Bursitis is a condition that can be confused with other issues, such as arthritis and tendonitis, but it has its own telltale symptoms. The first symptom is pain in the area around the kneecap. This pain is distinct from other conditions such as arthritis that are focused specifically on the joint. In addition, the entire knee area may be tender to the touch, and can hurt when pressed.
The knee may also be red or warm. If it is excessively warm and red, be on the lookout for infection, especially when accompanied by fever. Swelling may be present whether the cause of bursitis is inflammation or an injury. You may not be able to move the knee as you usually do if there is bursitis, because the bursae become inflamed. If you have these symptoms, it is important to see a doctor who can confirm whether it is bursitis.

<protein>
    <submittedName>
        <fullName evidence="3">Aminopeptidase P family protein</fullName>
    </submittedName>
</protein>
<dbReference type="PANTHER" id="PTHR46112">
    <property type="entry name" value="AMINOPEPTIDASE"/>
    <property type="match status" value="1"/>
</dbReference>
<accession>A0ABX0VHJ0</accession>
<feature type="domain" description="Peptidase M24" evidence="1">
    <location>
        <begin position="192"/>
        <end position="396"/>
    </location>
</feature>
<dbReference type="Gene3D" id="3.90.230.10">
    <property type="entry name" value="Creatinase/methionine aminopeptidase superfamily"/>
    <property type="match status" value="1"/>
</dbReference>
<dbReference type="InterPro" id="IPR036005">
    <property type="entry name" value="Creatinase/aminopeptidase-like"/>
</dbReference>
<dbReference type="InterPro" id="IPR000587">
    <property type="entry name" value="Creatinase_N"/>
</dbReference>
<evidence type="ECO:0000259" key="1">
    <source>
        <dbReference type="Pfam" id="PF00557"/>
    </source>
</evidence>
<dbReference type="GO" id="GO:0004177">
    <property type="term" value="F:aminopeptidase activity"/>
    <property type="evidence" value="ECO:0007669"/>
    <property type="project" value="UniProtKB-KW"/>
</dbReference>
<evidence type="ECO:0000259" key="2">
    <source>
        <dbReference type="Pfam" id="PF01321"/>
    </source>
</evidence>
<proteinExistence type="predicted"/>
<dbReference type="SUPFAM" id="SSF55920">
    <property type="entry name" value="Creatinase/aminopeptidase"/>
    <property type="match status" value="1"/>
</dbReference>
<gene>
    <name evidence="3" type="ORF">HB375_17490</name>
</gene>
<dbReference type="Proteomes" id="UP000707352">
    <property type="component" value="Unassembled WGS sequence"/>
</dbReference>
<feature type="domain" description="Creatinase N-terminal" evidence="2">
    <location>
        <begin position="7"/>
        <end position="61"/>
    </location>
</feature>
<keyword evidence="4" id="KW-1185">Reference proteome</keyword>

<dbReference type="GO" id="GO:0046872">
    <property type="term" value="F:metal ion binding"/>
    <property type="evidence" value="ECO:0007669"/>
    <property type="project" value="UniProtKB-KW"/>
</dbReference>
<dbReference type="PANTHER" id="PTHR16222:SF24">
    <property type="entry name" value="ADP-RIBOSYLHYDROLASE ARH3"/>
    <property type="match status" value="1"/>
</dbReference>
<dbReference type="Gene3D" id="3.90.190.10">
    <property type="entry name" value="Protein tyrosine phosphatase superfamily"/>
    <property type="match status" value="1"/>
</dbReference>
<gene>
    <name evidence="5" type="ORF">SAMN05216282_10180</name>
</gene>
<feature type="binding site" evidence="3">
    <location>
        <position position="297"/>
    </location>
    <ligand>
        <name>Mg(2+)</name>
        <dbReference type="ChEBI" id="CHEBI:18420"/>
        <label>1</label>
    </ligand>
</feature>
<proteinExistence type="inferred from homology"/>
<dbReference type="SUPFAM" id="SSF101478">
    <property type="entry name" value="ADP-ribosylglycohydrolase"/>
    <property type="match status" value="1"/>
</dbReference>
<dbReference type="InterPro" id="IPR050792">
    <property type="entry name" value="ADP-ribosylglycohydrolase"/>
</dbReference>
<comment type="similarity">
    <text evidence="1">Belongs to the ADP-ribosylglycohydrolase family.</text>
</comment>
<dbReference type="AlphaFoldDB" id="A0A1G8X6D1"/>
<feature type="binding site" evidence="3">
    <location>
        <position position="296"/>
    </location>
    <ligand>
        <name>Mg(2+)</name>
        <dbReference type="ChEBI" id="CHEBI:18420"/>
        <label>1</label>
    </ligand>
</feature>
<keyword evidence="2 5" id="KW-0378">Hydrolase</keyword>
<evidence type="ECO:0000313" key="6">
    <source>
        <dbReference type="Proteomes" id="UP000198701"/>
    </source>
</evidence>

One of the first signs of bursitis is pain. You may try to bend as usual or simply try to walk down some stairs and you will feel a discomfort around your kneecap. This pain may start out as minor or it could be intense, but if bursitis is present, you are likely to feel it consistently in one area or perform the same kind of activity.
The pain results from the damage or inflammation occurring in the bursae or the sacs around the bones of the knees that are filled with lubricating liquid. When these are damaged, the bones in the knee do not get enough lubrication, and it can be painful to do accustomed activities. You may find that the pain lessens if you rest the area and refrain from strenuous physical activity for at least a few days. Applying cold compresses can also help ease the pain.